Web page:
In Pakistan the Friedrich/ Naumann Foundation is working since 1987 in the fields of human development, civil rights and environment protection.

There are many definitions of what civil society is supposed to mean. But generally the term refers to the realm of volunteer workers, networks and associations which are clearly distinct from the state. These include NGOs dealing with various issues—like environment, women, human rights; it includes non-profit self-help associations, independent research associations and institutions, and so on.

The democratic liberal civil society is the context within which the individual can develop and realise his or her aims.

Whereas liberals do not have blueprint agenda for every economic and social problem, what they have to offer are solutions based on tolerance, non-violence, on the concept of individual freedom and responsibility.

We hope that through this workshop it would be possible to get a clear understanding of the commonalties and differences of the structure of the civil societies in this major part of the sub-continent.

Dr. Rene Klaff of Friedrich/Naumann Foundation introduced his organisation as a non-governmental body dedicated to the promotion of liberal values throughout the world. The Foundation was founded in 1958 by the first post-war German President Theodor Heuss and named after the liberal German politician Friedrich Naumann, who died in 1919.

At present the Foundation maintains projects in 70 countries of the world. In South Asia it supports projects of citizen initiatives, applied research and policy relevance in the fields of human rights and civic education, environment protection, economic liberalisation and regional economic co-operation.

While pointing out that "there has been an increasing awareness in South Asia of the need to develop a stronger civil society over the recent years" he stated that the institutions of the civil society "provide services and views that represent alternatives to those provided by the governments and the state authorities."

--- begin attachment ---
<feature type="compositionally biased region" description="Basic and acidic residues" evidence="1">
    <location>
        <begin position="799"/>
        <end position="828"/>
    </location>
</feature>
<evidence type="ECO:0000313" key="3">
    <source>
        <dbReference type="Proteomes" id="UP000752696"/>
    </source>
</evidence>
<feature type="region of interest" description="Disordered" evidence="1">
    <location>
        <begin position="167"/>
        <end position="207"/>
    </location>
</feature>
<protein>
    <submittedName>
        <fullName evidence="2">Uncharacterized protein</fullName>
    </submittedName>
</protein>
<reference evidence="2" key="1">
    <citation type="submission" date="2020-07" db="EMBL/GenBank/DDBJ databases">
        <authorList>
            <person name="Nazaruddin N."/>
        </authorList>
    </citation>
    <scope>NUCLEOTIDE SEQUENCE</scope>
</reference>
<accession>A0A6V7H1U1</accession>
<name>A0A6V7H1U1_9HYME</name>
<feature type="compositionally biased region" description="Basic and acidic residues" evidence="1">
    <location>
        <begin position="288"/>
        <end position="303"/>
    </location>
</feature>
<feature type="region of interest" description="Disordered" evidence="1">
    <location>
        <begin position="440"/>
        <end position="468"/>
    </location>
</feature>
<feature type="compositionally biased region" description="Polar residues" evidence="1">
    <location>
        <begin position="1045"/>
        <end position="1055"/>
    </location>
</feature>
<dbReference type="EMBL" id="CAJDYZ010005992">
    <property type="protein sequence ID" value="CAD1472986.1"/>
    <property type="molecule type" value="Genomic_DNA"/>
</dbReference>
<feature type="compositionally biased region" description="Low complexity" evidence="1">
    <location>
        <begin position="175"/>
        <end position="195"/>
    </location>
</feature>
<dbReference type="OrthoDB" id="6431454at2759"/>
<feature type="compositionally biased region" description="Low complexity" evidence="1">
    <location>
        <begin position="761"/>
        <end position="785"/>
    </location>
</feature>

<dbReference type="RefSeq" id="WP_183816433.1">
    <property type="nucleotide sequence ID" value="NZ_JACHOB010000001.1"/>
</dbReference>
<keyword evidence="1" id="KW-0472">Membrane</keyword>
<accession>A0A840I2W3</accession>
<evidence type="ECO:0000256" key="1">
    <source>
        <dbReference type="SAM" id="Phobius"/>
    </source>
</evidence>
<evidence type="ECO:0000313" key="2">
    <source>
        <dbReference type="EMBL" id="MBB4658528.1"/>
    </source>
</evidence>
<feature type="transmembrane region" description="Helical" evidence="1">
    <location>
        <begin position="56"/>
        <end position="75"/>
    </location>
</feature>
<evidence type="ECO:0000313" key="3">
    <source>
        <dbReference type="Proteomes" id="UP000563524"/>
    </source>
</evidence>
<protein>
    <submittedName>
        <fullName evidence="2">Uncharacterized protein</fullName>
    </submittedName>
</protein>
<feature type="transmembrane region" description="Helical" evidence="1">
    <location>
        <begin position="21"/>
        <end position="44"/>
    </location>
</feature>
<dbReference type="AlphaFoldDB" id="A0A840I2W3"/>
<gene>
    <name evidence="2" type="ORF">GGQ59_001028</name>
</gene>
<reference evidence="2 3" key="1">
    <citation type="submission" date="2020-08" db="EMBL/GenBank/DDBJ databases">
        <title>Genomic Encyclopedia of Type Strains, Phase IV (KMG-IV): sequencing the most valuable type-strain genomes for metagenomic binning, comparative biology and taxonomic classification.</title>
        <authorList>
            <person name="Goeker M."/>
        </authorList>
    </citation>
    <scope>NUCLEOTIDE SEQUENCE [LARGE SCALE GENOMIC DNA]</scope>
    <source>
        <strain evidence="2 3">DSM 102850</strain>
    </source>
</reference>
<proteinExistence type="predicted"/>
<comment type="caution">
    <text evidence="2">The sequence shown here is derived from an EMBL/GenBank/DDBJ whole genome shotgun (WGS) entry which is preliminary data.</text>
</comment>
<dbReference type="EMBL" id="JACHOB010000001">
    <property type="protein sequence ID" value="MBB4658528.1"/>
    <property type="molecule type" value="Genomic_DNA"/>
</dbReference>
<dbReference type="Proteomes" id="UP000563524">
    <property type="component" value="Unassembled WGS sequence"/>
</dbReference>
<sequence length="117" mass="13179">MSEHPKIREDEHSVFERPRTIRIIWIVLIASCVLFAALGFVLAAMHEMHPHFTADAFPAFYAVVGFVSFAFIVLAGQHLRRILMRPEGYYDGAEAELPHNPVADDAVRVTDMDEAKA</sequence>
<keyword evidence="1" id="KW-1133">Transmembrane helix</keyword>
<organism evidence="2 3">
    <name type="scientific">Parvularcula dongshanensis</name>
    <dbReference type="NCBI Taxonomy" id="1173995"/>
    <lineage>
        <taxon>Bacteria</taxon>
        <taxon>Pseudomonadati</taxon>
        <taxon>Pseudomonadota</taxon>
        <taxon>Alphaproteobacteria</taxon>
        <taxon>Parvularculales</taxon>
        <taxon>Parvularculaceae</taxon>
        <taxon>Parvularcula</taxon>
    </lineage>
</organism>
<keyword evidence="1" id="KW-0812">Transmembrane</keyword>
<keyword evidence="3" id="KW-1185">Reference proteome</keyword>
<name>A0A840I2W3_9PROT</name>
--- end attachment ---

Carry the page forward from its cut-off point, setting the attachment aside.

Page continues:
Civil non-profit organisations are established basically with the aim of being agents to change through their involvement with the people. The existence of a mature civil society today is seen as a pre-requisition for the realisation of individual freedom, democratic institutions and peaceful conflict resolution. "The concept of civil society implies the refusal of monopolies – be it the monopoly of a single official autocratic opinion; be it the monopoly of a certain way of living; be it a monopoly of the market forces. Rather it demands independent, open-minded and active individuals."

In Dr. Klaff’s opinion, these factors point both to the potentials as well as the enemies of the civil society.

The governments of South Asia have failed to fulfil their promises regarding the lives and development of the people. Judging from the coercive and authoritarian policies adopted by the governments in the region and the atmosphere of regional conflict developed due to unwillingness on part of the state authorities to resolve conflict peacefully, the hope now rests with the civil society.

The potential enemies of the civil society are the traditional elite who consider it as a threat to their own existence. Hence, "the challenge that is evident for us is to overcome the fears of creating more democratic space, and to disband the notion of diversity as dangerous." Dr. Klaff suggested this liberal agenda as possible guidelines to be followed during the seminar.

The concept behind the seminar, as highlighted by him, was the necessity for analysing the role of the civil society with a comparative approach. "And what is more challenging in this part of the world than to compare the Pakistani and Indian sides? Both countries are linked through geography, history and personal and cultural bonds – in many cases family bonds. And yet they often seem so far away from one another because of the political developments of the last half-century." A comparative approach, therefore, is more likely to enable us to identify prospects for the further development of democracy in the two countries, "but also to get a clearer picture of where the dangerous force for the swinging back of the pendulum may eventually lie."

Dr Klaff also suggested the possibility of a follow-up of this seminar a few months later in India with the co-operation of some Indian newspaper group – an idea that he said was proposed by Ghazi Salahuddin and endorsed by the Foundation.

Next Session

Source: The Role Of Civil Society in Pakistan and India:
Peace, Conflict Resolution, Democracy: Procedings of the seminar
by Jang Group of Newspapers (Pakistan) & Friedrich/Naumann Foundation (Germany).
Edited by Khurram Ali Shafique and Farida Z. Hemani